Context switching refers to the process of storing and restoring the state of a CPU so that execution can be resumed from the same point at a later time. This allows multiple processes to share a single CPU resource by multitasking between them. Context switching is an essential part of any multi-tasking operating system.
The Cortex-M4 is an extremely popular 32-bit ARM processor used in a wide range of embedded and IoT applications. As a high-performance microcontroller with DSP capabilities, efficient context switching is critical for the Cortex-M4 to handle multiple real-time tasks in embedded systems.
Cortex M4 Architecture for Context Switching
The Cortex-M4 architecture has several features that support low-latency context switching between threads or tasks:
- Banked register file – The M4 has 16 general purpose 32-bit registers, split into two banks. This allows threads to have dedicated registers without the need to save/restore on context switch.
- PendSV and SVC exceptions – Hardware interrupts for handling context switching and OS related service calls.
- In-built SYSTICK timer – Generates periodic interrupts for time slicing between threads.
- Memory Protection Unit – To enforce thread isolation and prevent illegal memory access.
- ATOMIC instructions – For safe manipulation of shared data without interruption.
The banked register file is a key enabler, as each thread can be assigned its own dedicated physical registers. This avoids register saving/restoring during context switch. The PendSV handler is triggered by software to initiate a context switch. This stores thread contexts in stack memory and updates the thread execution state.
Context Switching Sequence
Here are the typical steps involved in context switching between two threads on Cortex M4:
- Thread 1 is currently executing using its dedicated register bank.
- Thread 1 core state is saved e.g. PC, PSR, LR to its stack frame.
- Critical section handling if required using PRIMASK or BASEPRI registers to prevent interruption.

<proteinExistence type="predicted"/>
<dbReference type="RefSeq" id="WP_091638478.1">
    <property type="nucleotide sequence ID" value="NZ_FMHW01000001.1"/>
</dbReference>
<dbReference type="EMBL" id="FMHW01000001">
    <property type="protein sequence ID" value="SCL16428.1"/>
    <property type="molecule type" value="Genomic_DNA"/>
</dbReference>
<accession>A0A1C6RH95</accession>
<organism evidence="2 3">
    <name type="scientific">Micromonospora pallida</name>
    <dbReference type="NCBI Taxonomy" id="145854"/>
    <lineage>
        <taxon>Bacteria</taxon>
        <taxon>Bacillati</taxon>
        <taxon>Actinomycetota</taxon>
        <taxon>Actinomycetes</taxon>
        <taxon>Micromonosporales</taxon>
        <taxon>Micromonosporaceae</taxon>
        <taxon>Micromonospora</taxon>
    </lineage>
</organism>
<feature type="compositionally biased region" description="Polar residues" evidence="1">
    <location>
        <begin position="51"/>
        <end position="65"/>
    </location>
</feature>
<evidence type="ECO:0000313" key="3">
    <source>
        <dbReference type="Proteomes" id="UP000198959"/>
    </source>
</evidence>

- Issue PENDSV software interrupt to trigger context switch.
- PENDSV interrupt stores remaining Thread 1 context e.g. other registers, stack pointer.
- PENDSV loads Thread 2 context from stack frame to registers and stack pointer.
- Resume Thread 2 execution using its restored context.
The key point is that the banked registers avoid needing to save/restore all registers on each context switch. Only the core execution state and active stack needs to be swapped between threads. This optimization makes Cortex-M4 context switching highly efficient with nanosecond latencies.
Context Switch Time Optimization
While the Cortex-M4 architecture enables fast context switching, the actual latency is still dependent on several software factors:
- Number of registers saved/restored – Minimize this to only essential core registers.
- Stack frame design – Optimize for size and position to reduce memory access times.
- Critical section handling – Use PRIMASK/BASEPRI instead of disabling all interrupts.
- PendSV priority – Set PENDSV priority high enough to preempt lower priority threads.
- Interrupt latency – Reduce interrupt handler overheads and avoid nesting.
Saving only core registers to the stack rather than all context can reduce switching time. Positioning stacks in fast on-chip RAM also improves memory access speed during save/restore. Using the PRIMASK or BASEPRI registers to prevent higher priority threads preempting critical sections also avoids incurring full context switch overhead when disabling all interrupts.
Tuning the above parameters requires finding the optimal balance between minimal context switching overhead and retaining enough context and flexibility for practical RTOS usage.
Context Switch Latency Measurement
Measuring context switch latency accurately requires careful timing using hardware timers and interrupts. A typical approach is:
- Start Timer 1 and trigger Thread 1 to perform a task, e.g. toggling a GPIO
- When Thread 1 completes its task, it triggers Timer 2 and performs a context switch to Thread 2
- Thread 2 handles the Timer 2 interrupt, stopping the timer interval
- The elapsed time between Timer 1 and Timer 2 gives the context switch latency